According to The New Stack, service mesh is a technology that aims to “improve the security, observability and traffic control of distributed systems”. More specifically, a service mesh is a component of orchestration tools for containerized environments such as Kubernetes, typically responsible for functions that include routing traffic among containerized applications, serving as the interface for defining autonomous service-to-service mutual TLS (mTLS) policies and then enforcing them, and providing visibility into application availability and security. Like Kubernetes as a whole, service meshes consist of control, management, and data planes.
Service meshes typically handle traffic management and security in a way that’s transparent to the containerized applications. By offloading functions like SSL/TLS and load balancing, service meshes free developers from having to implement security or service availability separately in each application. An enterprise‑grade service mesh provides solutions for a variety of “problems”:
- Securing traffic with end-to-end encryption and mTLS
- Orchestration via injection and sidecar management, and Kubernetes API integration
- Management of service traffic, including load balancing, traffic control (rate limiting and circuit breaking), and traffic shaping (canary deployments, A/B testing, blue‑green deployments)
- Improved monitoring and visibility of service-to-service traffic with popular tools like Prometheus and Grafana
- Simplified management of Kubernetes ingress and egress traffic by integrating natively with an Ingress controller
Service meshes range in focus from small and very focused to very large with a comprehensive set of network and cluster management tools (such as Istio), and everywhere in between. The larger and more complex the service mesh, the more helpful an independent management plane can be.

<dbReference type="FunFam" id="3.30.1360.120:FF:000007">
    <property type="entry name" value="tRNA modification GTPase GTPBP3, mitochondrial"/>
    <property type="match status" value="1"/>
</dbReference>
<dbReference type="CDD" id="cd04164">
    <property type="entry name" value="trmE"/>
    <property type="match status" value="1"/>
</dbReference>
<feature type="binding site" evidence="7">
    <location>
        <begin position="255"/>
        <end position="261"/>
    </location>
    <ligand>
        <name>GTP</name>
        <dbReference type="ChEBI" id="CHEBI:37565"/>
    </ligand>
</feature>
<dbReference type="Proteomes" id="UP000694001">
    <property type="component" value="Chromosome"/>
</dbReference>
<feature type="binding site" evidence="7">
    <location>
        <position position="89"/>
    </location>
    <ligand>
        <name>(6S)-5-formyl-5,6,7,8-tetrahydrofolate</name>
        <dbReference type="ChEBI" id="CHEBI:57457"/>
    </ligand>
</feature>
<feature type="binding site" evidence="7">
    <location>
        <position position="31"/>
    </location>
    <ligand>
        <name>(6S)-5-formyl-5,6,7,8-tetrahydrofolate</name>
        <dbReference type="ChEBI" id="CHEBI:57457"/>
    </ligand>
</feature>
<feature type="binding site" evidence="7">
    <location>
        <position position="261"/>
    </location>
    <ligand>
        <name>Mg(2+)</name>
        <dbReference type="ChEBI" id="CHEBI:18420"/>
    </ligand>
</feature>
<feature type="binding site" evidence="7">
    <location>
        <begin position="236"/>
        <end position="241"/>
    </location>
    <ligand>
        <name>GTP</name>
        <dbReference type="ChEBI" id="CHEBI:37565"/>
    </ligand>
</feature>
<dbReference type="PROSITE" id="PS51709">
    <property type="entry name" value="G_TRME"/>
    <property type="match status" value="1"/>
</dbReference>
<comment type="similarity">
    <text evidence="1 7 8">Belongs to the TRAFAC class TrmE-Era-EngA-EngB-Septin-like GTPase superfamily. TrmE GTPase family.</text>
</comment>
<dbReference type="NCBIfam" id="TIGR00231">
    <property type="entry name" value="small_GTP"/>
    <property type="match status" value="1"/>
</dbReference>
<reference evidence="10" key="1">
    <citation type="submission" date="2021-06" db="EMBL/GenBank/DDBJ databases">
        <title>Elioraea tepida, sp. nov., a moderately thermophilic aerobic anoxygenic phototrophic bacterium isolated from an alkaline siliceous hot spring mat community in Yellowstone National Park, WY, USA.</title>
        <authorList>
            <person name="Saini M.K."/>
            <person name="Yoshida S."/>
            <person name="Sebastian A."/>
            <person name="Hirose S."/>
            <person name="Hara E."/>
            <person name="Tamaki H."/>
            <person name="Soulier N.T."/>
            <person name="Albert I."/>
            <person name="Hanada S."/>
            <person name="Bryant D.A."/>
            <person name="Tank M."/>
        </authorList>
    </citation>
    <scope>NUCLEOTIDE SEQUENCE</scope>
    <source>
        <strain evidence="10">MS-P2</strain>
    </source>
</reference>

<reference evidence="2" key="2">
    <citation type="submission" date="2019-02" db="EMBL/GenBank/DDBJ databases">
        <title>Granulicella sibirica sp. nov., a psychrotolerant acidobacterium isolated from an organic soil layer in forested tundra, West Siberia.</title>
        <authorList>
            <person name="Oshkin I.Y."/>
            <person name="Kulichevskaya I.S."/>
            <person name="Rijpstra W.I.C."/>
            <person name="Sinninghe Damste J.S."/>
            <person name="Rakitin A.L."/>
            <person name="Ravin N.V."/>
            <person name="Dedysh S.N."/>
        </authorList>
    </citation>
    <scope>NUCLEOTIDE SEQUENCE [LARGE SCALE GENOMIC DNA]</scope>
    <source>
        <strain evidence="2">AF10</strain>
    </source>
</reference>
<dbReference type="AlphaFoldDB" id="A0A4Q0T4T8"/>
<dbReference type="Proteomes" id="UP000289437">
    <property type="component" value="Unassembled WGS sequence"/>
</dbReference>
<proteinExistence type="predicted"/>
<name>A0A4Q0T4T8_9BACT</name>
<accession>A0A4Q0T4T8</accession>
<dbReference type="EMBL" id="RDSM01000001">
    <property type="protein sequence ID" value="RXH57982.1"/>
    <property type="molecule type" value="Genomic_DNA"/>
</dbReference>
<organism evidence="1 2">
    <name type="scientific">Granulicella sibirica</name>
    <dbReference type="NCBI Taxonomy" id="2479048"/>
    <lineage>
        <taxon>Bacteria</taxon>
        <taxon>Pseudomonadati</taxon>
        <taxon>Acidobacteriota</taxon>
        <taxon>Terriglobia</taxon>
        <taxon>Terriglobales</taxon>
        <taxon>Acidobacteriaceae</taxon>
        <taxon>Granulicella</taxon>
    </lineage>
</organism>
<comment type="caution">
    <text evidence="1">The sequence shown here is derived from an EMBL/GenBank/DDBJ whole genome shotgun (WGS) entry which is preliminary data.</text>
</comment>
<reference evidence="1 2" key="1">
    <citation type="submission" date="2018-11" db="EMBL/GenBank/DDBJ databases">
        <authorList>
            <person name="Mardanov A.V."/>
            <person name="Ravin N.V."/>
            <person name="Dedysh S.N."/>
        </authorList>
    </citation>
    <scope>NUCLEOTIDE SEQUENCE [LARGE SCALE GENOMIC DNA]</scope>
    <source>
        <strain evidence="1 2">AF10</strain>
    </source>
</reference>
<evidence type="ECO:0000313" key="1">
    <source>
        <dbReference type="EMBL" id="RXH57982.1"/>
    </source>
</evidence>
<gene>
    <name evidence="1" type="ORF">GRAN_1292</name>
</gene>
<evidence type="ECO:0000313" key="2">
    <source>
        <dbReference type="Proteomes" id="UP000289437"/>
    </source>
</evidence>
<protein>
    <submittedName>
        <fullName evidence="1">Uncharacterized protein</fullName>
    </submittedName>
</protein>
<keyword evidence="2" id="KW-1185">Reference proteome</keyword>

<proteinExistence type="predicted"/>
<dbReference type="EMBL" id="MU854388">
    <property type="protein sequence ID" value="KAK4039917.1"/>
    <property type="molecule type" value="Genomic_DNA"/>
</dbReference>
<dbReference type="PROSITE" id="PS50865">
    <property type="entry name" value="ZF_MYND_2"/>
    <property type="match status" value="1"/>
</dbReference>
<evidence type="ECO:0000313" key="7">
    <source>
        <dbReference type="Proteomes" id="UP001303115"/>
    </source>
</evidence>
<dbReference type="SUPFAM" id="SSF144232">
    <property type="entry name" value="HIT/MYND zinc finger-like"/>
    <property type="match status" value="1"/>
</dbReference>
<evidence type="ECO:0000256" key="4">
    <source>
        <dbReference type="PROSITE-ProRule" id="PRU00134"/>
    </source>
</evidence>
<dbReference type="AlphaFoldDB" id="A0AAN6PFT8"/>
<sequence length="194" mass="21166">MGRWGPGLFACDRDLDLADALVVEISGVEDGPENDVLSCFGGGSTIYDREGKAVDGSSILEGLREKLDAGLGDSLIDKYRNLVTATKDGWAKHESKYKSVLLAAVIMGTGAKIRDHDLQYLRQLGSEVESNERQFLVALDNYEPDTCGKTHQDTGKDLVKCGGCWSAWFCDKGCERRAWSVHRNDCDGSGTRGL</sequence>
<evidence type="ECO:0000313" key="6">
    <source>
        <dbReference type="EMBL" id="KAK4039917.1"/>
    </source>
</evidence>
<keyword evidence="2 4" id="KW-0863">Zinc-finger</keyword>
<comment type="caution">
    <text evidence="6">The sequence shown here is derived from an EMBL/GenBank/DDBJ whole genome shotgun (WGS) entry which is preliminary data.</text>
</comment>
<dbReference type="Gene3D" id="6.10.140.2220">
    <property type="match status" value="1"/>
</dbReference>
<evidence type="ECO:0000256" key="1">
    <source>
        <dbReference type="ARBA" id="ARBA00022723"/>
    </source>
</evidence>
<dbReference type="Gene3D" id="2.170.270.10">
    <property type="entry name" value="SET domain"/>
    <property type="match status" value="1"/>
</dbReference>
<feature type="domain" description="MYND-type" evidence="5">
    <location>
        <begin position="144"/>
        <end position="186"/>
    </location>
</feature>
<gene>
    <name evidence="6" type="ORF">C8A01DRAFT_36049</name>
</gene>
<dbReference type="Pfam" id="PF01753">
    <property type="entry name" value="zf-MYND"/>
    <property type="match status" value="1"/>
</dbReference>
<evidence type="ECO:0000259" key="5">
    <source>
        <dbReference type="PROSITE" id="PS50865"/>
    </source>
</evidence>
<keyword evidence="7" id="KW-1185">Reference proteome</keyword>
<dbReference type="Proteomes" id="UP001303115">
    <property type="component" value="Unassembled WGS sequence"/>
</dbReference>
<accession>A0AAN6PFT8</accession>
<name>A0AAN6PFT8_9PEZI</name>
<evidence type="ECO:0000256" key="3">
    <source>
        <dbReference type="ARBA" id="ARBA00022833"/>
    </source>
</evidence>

Are You Ready for a Service Mesh?
While service meshes are an excellent tool for application traffic management in a managed cluster, they are not the be‑all and end‑all for Kubernetes. Like any additional tool, they introduce overhead: training for users, new management requirements, integration into existing CI/CD pipelines, and so on. Before investing in a service mesh, it’s important to identify which of your current and planned use cases might benefit from it.
To determine if you’re ready for a mesh and how to take the next steps, read How to Choose a Service Mesh on our blog to get:
- Our 6-point checklist for determining readiness
- A 3-step process for choosing the mesh that’s right for you
- An overview of NGINX Service Mesh
How Can NGINX Help?
When you’ve established that you need a service mesh, the decision about which to choose comes down to your use cases. Ask yourself: “What do I want the mesh to manage?”
- If the answer is application traffic management, security, and governance, choose a mesh that highlights the data plane rather than the control plane, such as NGINX Service Mesh. It’s lightweight but full‑featured, and leverages NGINX Plus to bring enterprise‑grade traffic management and security tools to Kubernetes environments.
- If the answer is Kubernetes cluster and network management, lean towards a more feature‑rich mesh such as Istio with F5’s Aspen Mesh as the independent management plane.